Metal-Rich Coating Development for Fracture Mitigation in Al-Mg Alloys

Monday, 2 October 2017: 15:00
Camellia 3 (Gaylord National Resort and Convention Center)
M. E. McMahon, J. T. Burns, and J. R. Scully (University of Virginia)
The AA5xxx-series is a lightweight family of aluminum alloys utilized in marine vehicles [1]. Specifically, AA5456-H116 is solid solution strengthened by a supersaturation of the Al matrix with 5 wt. % Mg. However, mildly elevated temperatures can lead to precipitation of the highly anodic β phase (Al3Mg2) on the grain boundaries. This process is termed sensitization and is often quantified by the ASTM G-67 Nitric Acid Mass Loss Test (NAMLT)). In saline environments β dissolution can lead to severe intergranular stress corrosion cracking (IG-SCC). This behavior is governed by a coupled anodic dissolution process (of the β phase and under certain conditions the (α) Al matrix), which by the hydrolytic acidification mechanism catalyzes formation of an aggressive, locally acidified crack tip chemistry. Occluded acidification enables crack tip hydrogen (H) production everywhere the Al matrix discharges protons. This newly evolved H ingresses into the fracture process zone, thereby enabling embrittlement of the inter-β phase ligaments and increasing the likelihood for grain boundary decohesion. Such H effects enable crack propagation between discrete β phase particles by a hydrogen-assisted mechanism to drive crack growth though IG-SCC [2]. Mild cathodic polarization (to avoid β and α breakdown) has been shown to effectively eliminate IG-SCC in highly sensitized AA5083-H131 (NAMLT ≤40 mg/cm2) tested in 0.6 M NaCl [2]. The aim of the current study is to evaluate the efficacy of this mitigation strategy under more aggressive conditions; specifically, for AA5456-H116 (which has a higher bulk Mg content), at a higher NAMLT level (65 mg/cm2), as well as more aggressive solution chemistries that more accurately simulate marine splash and spray as well as alternate immersion service conditions. This assessment will be conducted first using potentiostatic control with an infinite cathode, followed by utilization of pure sacrificial anode materials as well as by newly discovered chemical inhibition mechanisms which inform development of metal-rich coatings for IG-SCC mitigation.

IG-SCC is found to be mitigated in highly sensitized AA5456-H116 alloy by bulk solution electrochemical potential (Ebulk) control in a variety of environments using potentiostatic control, galvanic coupling at cathodic potential, and by added protective ion content. Specifically, fracture mechanics testing quantified the da/dt vs. K behavior in full immersion environments of 0.6 M NaCl (pH 5.6), saturated (5.45 M) NaCl (pH 6.2), 2 M MgCl2 (pH 3.4), and saturated (5 M) MgCl2 (pH 2.4). For each environment, testing at Ebulk from -0.8 VSCE to -1.1 VSCE resulted in at least a 2 order of magnitude decrease in IG-SCC growth rates as compared to IG-SCC severity at OCP (-0.8 VSCE­­­) [3]. The degree of mitigation was traced to the breakdown potentials for both the Al-matrix (Epit (α)) and the β (Epit (β)) in the bulk environment.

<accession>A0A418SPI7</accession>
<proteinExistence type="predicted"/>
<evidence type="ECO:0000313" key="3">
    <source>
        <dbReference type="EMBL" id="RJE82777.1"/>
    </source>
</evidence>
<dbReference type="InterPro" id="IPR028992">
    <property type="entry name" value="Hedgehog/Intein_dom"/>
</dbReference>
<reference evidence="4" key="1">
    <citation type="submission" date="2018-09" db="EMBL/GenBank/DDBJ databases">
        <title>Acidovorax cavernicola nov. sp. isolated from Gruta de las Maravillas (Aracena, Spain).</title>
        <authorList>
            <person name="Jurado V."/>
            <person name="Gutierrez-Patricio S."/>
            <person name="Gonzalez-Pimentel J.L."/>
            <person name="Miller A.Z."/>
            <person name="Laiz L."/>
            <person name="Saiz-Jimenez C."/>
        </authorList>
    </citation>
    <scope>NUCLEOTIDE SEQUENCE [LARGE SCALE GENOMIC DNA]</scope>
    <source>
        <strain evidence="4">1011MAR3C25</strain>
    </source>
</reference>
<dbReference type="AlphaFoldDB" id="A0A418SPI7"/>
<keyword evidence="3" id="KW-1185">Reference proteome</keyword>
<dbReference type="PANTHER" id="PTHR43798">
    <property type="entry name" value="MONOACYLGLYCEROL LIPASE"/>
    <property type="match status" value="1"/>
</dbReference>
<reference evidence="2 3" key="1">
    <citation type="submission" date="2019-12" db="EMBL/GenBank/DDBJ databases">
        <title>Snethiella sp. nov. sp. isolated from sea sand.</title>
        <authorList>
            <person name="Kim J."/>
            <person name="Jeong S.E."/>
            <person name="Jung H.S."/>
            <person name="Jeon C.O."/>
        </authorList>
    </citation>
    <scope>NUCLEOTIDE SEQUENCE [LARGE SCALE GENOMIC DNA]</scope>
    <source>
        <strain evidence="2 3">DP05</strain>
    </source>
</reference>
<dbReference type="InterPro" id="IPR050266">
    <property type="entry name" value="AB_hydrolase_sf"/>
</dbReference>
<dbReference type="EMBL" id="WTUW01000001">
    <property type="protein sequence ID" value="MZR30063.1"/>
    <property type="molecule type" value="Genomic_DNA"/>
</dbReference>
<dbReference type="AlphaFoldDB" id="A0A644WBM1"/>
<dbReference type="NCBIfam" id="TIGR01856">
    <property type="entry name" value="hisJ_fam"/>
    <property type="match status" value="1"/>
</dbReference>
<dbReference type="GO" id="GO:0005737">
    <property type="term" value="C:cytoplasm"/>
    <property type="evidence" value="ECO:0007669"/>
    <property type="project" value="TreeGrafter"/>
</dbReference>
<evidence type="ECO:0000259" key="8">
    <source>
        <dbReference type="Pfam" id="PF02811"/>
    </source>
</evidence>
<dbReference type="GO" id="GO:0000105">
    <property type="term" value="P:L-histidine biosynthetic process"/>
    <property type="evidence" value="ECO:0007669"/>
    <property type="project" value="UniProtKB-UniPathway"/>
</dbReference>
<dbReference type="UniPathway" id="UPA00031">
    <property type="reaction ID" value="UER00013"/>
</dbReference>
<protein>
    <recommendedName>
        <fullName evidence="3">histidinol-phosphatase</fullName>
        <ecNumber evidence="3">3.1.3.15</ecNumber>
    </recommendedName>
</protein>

Significantly, these results suggest local pitting of the Al matrix proximate to the crack tip more prominently catalyzes metal ion hydrolysis to enable additional hydrogen ingress and embrittlement [3]. Cathodic polarization established at the crack tip reduces pitting, which in turn slows hydrogen evolution. Zinc- and magnesium-rich coatings are potential candidates to inhibit Al matrix breakdown and mitigate IG-SCC. Therefore, the protective ability of magnesium and zinc on AA5456-H116 was assessed in galvanic coupling conditions. The magnitude of this potential depended on sacrificial anode pigment characteristics and exposure time, and both potential-based and chemical effects on the overall galvanic protection were evident. Therefore, the effect of solution ion content was tested by adding Zn2+ or Mg2+ions to dilute and saturated NaCl bulk fracture testing solutions. Ion protective ability depends on several factors. Moreover, several Mg, Zn, and Al primers demonstrated efficacy in supplying the necessary galvanic couple potential, which may protect against IG-SCC through galvanic couple and chemical effects.

Overall, mitigation of IG-SCC in highly sensitized AA5456-H116 in aggressive full immersion environments suggests that electrochemical potential based protection is a viable strategy with opportunity for use in alternate immersion environments. These findings are pertinent to inform the development of coating systems that aim to protect marine structures via metal-based pigments by sacrificial anode-based cathodic protection.


This research was financially supported by the Office of Naval Research with Dr. Airan Perez as the Scientific Officer.


[1] N.J.H. Holroyd, G.M. Scamans, Environmental Degradation of Marine Aluminum Alloys—Past, Present, and Future, Corrosion. 72 (2016) 136-143.

[2] C.B. Crane, R.. Kelly, R.P. Gangloff, Crack Chemistry Control of Intergranular SCC in Sensitized Al-Mg, Corrosion. 72 (2016) 242–263.

[3] M.E. McMahon, J.R. Scully, J.T. Burns, Mitigation of intergranular stress corrosion cracking in Al-Mg by electrochemical potential control, JOM. (2017) Accepted.